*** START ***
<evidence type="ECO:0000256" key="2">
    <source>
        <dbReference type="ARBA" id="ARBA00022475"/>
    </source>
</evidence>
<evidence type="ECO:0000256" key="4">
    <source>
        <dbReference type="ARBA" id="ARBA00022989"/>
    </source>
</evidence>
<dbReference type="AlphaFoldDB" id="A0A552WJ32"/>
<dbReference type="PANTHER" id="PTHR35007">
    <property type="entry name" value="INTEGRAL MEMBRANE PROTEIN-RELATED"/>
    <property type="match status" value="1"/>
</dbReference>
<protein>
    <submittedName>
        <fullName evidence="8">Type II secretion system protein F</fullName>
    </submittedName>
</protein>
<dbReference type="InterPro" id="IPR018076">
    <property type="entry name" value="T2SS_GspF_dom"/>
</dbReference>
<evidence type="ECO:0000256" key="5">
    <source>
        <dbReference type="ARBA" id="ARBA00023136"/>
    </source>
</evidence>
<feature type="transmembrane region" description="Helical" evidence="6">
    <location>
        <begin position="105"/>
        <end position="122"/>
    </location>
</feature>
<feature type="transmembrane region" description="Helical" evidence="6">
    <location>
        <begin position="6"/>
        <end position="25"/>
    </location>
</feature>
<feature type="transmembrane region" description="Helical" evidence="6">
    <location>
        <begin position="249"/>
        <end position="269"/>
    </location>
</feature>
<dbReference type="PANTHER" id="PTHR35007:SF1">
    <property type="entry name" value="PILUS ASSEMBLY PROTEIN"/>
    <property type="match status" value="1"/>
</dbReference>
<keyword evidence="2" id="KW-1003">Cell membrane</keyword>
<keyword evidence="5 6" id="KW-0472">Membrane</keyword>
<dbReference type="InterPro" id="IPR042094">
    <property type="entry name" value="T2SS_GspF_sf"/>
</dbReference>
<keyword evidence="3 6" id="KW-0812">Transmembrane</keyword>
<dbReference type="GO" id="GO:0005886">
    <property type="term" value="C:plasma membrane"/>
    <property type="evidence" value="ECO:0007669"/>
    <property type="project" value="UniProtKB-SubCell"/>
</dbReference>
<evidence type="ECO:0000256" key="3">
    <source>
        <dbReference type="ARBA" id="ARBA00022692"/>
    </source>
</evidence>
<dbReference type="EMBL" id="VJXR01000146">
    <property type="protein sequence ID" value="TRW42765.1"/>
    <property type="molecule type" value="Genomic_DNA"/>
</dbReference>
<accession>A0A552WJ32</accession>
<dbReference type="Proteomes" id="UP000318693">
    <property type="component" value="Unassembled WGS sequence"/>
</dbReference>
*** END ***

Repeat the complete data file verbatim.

<evidence type="ECO:0000256" key="2">
    <source>
        <dbReference type="ARBA" id="ARBA00022475"/>
    </source>
</evidence>
<evidence type="ECO:0000256" key="4">
    <source>
        <dbReference type="ARBA" id="ARBA00022989"/>
    </source>
</evidence>
<dbReference type="AlphaFoldDB" id="A0A552WJ32"/>
<dbReference type="PANTHER" id="PTHR35007">
    <property type="entry name" value="INTEGRAL MEMBRANE PROTEIN-RELATED"/>
    <property type="match status" value="1"/>
</dbReference>
<protein>
    <submittedName>
        <fullName evidence="8">Type II secretion system protein F</fullName>
    </submittedName>
</protein>
<dbReference type="InterPro" id="IPR018076">
    <property type="entry name" value="T2SS_GspF_dom"/>
</dbReference>
<evidence type="ECO:0000256" key="5">
    <source>
        <dbReference type="ARBA" id="ARBA00023136"/>
    </source>
</evidence>
<feature type="transmembrane region" description="Helical" evidence="6">
    <location>
        <begin position="105"/>
        <end position="122"/>
    </location>
</feature>
<feature type="transmembrane region" description="Helical" evidence="6">
    <location>
        <begin position="6"/>
        <end position="25"/>
    </location>
</feature>
<feature type="transmembrane region" description="Helical" evidence="6">
    <location>
        <begin position="249"/>
        <end position="269"/>
    </location>
</feature>
<dbReference type="PANTHER" id="PTHR35007:SF1">
    <property type="entry name" value="PILUS ASSEMBLY PROTEIN"/>
    <property type="match status" value="1"/>
</dbReference>
<keyword evidence="2" id="KW-1003">Cell membrane</keyword>
<keyword evidence="5 6" id="KW-0472">Membrane</keyword>
<dbReference type="InterPro" id="IPR042094">
    <property type="entry name" value="T2SS_GspF_sf"/>
</dbReference>
<keyword evidence="3 6" id="KW-0812">Transmembrane</keyword>
<dbReference type="GO" id="GO:0005886">
    <property type="term" value="C:plasma membrane"/>
    <property type="evidence" value="ECO:0007669"/>
    <property type="project" value="UniProtKB-SubCell"/>
</dbReference>
<evidence type="ECO:0000256" key="3">
    <source>
        <dbReference type="ARBA" id="ARBA00022692"/>
    </source>
</evidence>
<dbReference type="EMBL" id="VJXR01000146">
    <property type="protein sequence ID" value="TRW42765.1"/>
    <property type="molecule type" value="Genomic_DNA"/>
</dbReference>
<accession>A0A552WJ32</accession>
<dbReference type="Proteomes" id="UP000318693">
    <property type="component" value="Unassembled WGS sequence"/>
</dbReference>